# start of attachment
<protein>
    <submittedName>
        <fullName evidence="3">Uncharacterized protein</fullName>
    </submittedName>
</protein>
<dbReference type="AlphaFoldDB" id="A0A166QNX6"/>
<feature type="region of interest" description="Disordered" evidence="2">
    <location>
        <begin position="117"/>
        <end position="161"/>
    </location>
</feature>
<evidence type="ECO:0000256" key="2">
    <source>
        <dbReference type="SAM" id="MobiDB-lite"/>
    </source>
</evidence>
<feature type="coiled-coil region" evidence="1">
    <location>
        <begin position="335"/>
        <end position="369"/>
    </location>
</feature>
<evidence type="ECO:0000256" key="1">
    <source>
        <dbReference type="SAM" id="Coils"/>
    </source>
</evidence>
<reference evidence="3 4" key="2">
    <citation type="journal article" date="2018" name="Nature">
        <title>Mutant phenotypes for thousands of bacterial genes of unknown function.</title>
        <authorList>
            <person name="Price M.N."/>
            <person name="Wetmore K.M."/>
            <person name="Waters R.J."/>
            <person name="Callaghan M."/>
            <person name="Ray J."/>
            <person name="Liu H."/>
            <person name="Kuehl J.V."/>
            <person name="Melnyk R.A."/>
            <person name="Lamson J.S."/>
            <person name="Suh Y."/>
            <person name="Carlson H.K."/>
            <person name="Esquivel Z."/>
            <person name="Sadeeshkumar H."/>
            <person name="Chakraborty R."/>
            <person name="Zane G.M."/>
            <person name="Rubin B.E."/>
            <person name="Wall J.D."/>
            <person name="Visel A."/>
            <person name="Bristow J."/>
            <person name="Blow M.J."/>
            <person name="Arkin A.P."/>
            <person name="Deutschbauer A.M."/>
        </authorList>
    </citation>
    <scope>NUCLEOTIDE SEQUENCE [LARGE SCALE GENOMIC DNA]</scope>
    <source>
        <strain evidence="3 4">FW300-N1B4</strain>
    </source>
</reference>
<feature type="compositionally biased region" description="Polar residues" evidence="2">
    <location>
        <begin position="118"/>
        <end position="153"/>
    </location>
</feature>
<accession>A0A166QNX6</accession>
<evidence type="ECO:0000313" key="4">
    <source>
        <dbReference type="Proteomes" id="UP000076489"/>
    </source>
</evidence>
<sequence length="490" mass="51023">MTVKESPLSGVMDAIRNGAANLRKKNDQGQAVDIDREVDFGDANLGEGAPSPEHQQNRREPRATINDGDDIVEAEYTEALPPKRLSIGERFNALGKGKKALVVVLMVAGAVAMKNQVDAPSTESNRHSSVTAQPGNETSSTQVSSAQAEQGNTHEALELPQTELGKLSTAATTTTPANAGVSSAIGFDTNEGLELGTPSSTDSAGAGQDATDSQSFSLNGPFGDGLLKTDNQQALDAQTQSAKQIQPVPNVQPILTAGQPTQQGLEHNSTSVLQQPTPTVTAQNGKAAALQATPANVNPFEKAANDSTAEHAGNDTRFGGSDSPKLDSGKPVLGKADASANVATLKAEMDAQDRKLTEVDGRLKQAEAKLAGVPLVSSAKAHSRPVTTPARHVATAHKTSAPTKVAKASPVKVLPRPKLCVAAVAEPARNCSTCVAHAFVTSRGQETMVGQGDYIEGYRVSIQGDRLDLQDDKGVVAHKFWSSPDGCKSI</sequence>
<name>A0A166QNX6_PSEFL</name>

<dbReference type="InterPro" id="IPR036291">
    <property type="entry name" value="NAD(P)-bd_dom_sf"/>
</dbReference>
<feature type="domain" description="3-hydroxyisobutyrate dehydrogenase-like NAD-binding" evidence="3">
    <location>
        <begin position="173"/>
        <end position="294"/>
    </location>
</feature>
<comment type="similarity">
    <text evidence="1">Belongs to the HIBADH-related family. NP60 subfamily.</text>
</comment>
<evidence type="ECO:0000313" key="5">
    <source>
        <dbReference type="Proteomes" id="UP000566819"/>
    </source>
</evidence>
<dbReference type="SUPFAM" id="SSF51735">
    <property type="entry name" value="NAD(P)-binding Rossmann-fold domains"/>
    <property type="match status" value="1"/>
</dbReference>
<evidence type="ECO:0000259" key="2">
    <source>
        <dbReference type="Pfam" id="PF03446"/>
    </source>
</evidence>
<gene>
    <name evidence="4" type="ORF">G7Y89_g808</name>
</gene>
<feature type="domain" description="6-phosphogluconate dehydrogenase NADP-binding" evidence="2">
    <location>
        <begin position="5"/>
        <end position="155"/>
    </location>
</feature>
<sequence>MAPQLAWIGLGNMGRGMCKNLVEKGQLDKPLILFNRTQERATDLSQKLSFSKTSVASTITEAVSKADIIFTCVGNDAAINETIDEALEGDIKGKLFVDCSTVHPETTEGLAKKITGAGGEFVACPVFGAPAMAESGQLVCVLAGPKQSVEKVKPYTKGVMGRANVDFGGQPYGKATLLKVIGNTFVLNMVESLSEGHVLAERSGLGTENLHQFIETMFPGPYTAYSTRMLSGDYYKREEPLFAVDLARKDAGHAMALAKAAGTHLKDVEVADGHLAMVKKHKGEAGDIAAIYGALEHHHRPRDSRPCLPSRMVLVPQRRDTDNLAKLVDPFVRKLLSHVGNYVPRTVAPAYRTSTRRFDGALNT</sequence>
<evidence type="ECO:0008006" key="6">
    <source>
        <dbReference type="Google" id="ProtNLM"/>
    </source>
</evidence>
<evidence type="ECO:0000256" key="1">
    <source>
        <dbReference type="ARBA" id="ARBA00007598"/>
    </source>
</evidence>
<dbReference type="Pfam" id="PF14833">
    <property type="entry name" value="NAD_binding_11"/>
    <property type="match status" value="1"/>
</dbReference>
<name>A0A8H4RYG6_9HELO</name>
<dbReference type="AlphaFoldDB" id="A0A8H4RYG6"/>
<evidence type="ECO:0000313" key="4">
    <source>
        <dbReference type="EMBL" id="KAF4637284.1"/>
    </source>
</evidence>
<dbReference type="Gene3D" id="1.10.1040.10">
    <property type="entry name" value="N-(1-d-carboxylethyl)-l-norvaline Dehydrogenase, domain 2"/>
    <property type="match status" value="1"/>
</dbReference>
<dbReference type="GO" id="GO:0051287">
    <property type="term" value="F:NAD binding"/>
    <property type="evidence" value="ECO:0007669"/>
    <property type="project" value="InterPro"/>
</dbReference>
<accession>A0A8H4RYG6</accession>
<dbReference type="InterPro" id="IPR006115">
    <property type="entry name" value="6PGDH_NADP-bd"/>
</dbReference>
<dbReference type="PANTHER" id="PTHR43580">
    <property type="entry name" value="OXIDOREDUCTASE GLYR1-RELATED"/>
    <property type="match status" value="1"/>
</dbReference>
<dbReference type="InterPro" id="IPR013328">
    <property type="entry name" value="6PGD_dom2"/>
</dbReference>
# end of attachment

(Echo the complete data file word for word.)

<protein>
    <submittedName>
        <fullName evidence="3">Uncharacterized protein</fullName>
    </submittedName>
</protein>
<dbReference type="AlphaFoldDB" id="A0A166QNX6"/>
<feature type="region of interest" description="Disordered" evidence="2">
    <location>
        <begin position="117"/>
        <end position="161"/>
    </location>
</feature>
<evidence type="ECO:0000256" key="2">
    <source>
        <dbReference type="SAM" id="MobiDB-lite"/>
    </source>
</evidence>
<feature type="coiled-coil region" evidence="1">
    <location>
        <begin position="335"/>
        <end position="369"/>
    </location>
</feature>
<evidence type="ECO:0000256" key="1">
    <source>
        <dbReference type="SAM" id="Coils"/>
    </source>
</evidence>
<reference evidence="3 4" key="2">
    <citation type="journal article" date="2018" name="Nature">
        <title>Mutant phenotypes for thousands of bacterial genes of unknown function.</title>
        <authorList>
            <person name="Price M.N."/>
            <person name="Wetmore K.M."/>
            <person name="Waters R.J."/>
            <person name="Callaghan M."/>
            <person name="Ray J."/>
            <person name="Liu H."/>
            <person name="Kuehl J.V."/>
            <person name="Melnyk R.A."/>
            <person name="Lamson J.S."/>
            <person name="Suh Y."/>
            <person name="Carlson H.K."/>
            <person name="Esquivel Z."/>
            <person name="Sadeeshkumar H."/>
            <person name="Chakraborty R."/>
            <person name="Zane G.M."/>
            <person name="Rubin B.E."/>
            <person name="Wall J.D."/>
            <person name="Visel A."/>
            <person name="Bristow J."/>
            <person name="Blow M.J."/>
            <person name="Arkin A.P."/>
            <person name="Deutschbauer A.M."/>
        </authorList>
    </citation>
    <scope>NUCLEOTIDE SEQUENCE [LARGE SCALE GENOMIC DNA]</scope>
    <source>
        <strain evidence="3 4">FW300-N1B4</strain>
    </source>
</reference>
<feature type="compositionally biased region" description="Polar residues" evidence="2">
    <location>
        <begin position="118"/>
        <end position="153"/>
    </location>
</feature>
<accession>A0A166QNX6</accession>
<evidence type="ECO:0000313" key="4">
    <source>
        <dbReference type="Proteomes" id="UP000076489"/>
    </source>
</evidence>
<sequence length="490" mass="51023">MTVKESPLSGVMDAIRNGAANLRKKNDQGQAVDIDREVDFGDANLGEGAPSPEHQQNRREPRATINDGDDIVEAEYTEALPPKRLSIGERFNALGKGKKALVVVLMVAGAVAMKNQVDAPSTESNRHSSVTAQPGNETSSTQVSSAQAEQGNTHEALELPQTELGKLSTAATTTTPANAGVSSAIGFDTNEGLELGTPSSTDSAGAGQDATDSQSFSLNGPFGDGLLKTDNQQALDAQTQSAKQIQPVPNVQPILTAGQPTQQGLEHNSTSVLQQPTPTVTAQNGKAAALQATPANVNPFEKAANDSTAEHAGNDTRFGGSDSPKLDSGKPVLGKADASANVATLKAEMDAQDRKLTEVDGRLKQAEAKLAGVPLVSSAKAHSRPVTTPARHVATAHKTSAPTKVAKASPVKVLPRPKLCVAAVAEPARNCSTCVAHAFVTSRGQETMVGQGDYIEGYRVSIQGDRLDLQDDKGVVAHKFWSSPDGCKSI</sequence>
<name>A0A166QNX6_PSEFL</name>

<dbReference type="InterPro" id="IPR036291">
    <property type="entry name" value="NAD(P)-bd_dom_sf"/>
</dbReference>
<feature type="domain" description="3-hydroxyisobutyrate dehydrogenase-like NAD-binding" evidence="3">
    <location>
        <begin position="173"/>
        <end position="294"/>
    </location>
</feature>
<comment type="similarity">
    <text evidence="1">Belongs to the HIBADH-related family. NP60 subfamily.</text>
</comment>
<evidence type="ECO:0000313" key="5">
    <source>
        <dbReference type="Proteomes" id="UP000566819"/>
    </source>
</evidence>
<dbReference type="SUPFAM" id="SSF51735">
    <property type="entry name" value="NAD(P)-binding Rossmann-fold domains"/>
    <property type="match status" value="1"/>
</dbReference>
<evidence type="ECO:0000259" key="2">
    <source>
        <dbReference type="Pfam" id="PF03446"/>
    </source>
</evidence>
<gene>
    <name evidence="4" type="ORF">G7Y89_g808</name>
</gene>
<feature type="domain" description="6-phosphogluconate dehydrogenase NADP-binding" evidence="2">
    <location>
        <begin position="5"/>
        <end position="155"/>
    </location>
</feature>
<sequence>MAPQLAWIGLGNMGRGMCKNLVEKGQLDKPLILFNRTQERATDLSQKLSFSKTSVASTITEAVSKADIIFTCVGNDAAINETIDEALEGDIKGKLFVDCSTVHPETTEGLAKKITGAGGEFVACPVFGAPAMAESGQLVCVLAGPKQSVEKVKPYTKGVMGRANVDFGGQPYGKATLLKVIGNTFVLNMVESLSEGHVLAERSGLGTENLHQFIETMFPGPYTAYSTRMLSGDYYKREEPLFAVDLARKDAGHAMALAKAAGTHLKDVEVADGHLAMVKKHKGEAGDIAAIYGALEHHHRPRDSRPCLPSRMVLVPQRRDTDNLAKLVDPFVRKLLSHVGNYVPRTVAPAYRTSTRRFDGALNT</sequence>
<evidence type="ECO:0008006" key="6">
    <source>
        <dbReference type="Google" id="ProtNLM"/>
    </source>
</evidence>
<evidence type="ECO:0000256" key="1">
    <source>
        <dbReference type="ARBA" id="ARBA00007598"/>
    </source>
</evidence>
<dbReference type="Pfam" id="PF14833">
    <property type="entry name" value="NAD_binding_11"/>
    <property type="match status" value="1"/>
</dbReference>
<name>A0A8H4RYG6_9HELO</name>
<dbReference type="AlphaFoldDB" id="A0A8H4RYG6"/>
<evidence type="ECO:0000313" key="4">
    <source>
        <dbReference type="EMBL" id="KAF4637284.1"/>
    </source>
</evidence>
<dbReference type="Gene3D" id="1.10.1040.10">
    <property type="entry name" value="N-(1-d-carboxylethyl)-l-norvaline Dehydrogenase, domain 2"/>
    <property type="match status" value="1"/>
</dbReference>
<dbReference type="GO" id="GO:0051287">
    <property type="term" value="F:NAD binding"/>
    <property type="evidence" value="ECO:0007669"/>
    <property type="project" value="InterPro"/>
</dbReference>
<accession>A0A8H4RYG6</accession>
<dbReference type="InterPro" id="IPR006115">
    <property type="entry name" value="6PGDH_NADP-bd"/>
</dbReference>
<dbReference type="PANTHER" id="PTHR43580">
    <property type="entry name" value="OXIDOREDUCTASE GLYR1-RELATED"/>
    <property type="match status" value="1"/>
</dbReference>
<dbReference type="InterPro" id="IPR013328">
    <property type="entry name" value="6PGD_dom2"/>
</dbReference>